We could have saved today’s game for our weekly brevity game published on Mondays, but instead here is a current game from Germanys famous team league, known as the Bundesliga. The game is Christopher Renner of Germany v. Liviu-Dieter Nisipeanu of Romania.
It is normally hard to lose a game quickly as White, but in this game Renner gets his pieces tangled up with his seventh and eighth moves. Other moves are not helpful either, especially the 13th in which White takes doubled pawns. Black’s 14th and 15th are a common way to acquire a decisive advantage.
a) The normal move here is 7.h3. For example: 7.h3 O-O 8.Qd2 Nd4 9.Nce2 e5 10.c3 Nc6 11.f4 b6 12.Nf3 exf4 13.Bxf4 Ba6 14.O-O with a slight edge for White, Ljubojevic Sunye, Brazil, 1981.
b) White should either play 8.h3 or 8.Nge2.
c) Suddenly White is in real trouble! The f2 and b2 points are coming under heavy fire, and 10.c3 runs into 10. . .Ne5! 11.Nf4 Ne6!
d) Obviously 12.cxd4 exf4 is difficult for White. Less obvious is that 12.Nd5 also fails: 12. . .Nc2+! 13.Kd1 (13.Qxc2 Qxf2+ 14.Kd1 Qxg2 wins for Black) 13cxd3!! and now 14.Nxb6 allows 14Nxf2#.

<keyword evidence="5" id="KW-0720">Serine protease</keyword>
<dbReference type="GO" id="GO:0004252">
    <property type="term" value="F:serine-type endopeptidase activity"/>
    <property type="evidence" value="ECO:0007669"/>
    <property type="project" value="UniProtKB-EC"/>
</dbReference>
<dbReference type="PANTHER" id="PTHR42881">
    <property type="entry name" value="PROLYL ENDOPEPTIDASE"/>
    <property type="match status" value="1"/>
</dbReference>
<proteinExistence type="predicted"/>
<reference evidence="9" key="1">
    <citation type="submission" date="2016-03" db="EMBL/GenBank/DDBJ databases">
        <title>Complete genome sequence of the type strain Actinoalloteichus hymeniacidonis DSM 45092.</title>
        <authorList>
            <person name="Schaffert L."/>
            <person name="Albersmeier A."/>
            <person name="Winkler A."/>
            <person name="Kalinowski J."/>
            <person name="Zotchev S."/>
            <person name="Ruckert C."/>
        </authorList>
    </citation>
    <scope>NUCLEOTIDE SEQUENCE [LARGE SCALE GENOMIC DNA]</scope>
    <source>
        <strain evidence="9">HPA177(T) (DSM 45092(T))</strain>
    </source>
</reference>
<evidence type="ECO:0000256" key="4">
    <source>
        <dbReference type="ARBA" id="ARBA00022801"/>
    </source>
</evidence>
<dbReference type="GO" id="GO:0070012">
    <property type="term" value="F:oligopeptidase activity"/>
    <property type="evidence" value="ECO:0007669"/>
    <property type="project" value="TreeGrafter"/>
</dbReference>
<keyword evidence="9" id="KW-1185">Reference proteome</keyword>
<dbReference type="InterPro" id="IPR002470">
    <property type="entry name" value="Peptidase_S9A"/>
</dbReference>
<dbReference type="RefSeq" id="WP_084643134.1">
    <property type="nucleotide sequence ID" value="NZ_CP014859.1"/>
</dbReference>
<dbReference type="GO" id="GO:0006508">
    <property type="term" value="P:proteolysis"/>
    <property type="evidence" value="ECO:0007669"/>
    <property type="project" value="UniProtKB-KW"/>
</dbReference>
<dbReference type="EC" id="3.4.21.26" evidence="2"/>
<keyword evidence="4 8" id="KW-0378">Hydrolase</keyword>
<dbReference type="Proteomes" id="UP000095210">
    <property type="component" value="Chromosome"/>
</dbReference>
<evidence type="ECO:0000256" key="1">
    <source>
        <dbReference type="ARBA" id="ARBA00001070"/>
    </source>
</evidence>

e) The threat of . . .Nc5-d3 is deadly.
f) This simply fails as a defense, so perhaps White had to try 14.Ke2 Be6 15.b3, although then after 15. . .Qa6 the threat of 16Bxc4+ looks pretty devastating.
g) Black threatens 17. . .Ba4 18.Rc1 (or 18.Rb2) 18Nd3+, and there is no good defense. For example, 18.Ke2 Be6 wins the c-pawn and continues the attack.
Annotations by grandmaster Patrick Wolff, a two-time US champion who offers chess exercises and more at www.wolffchess.com.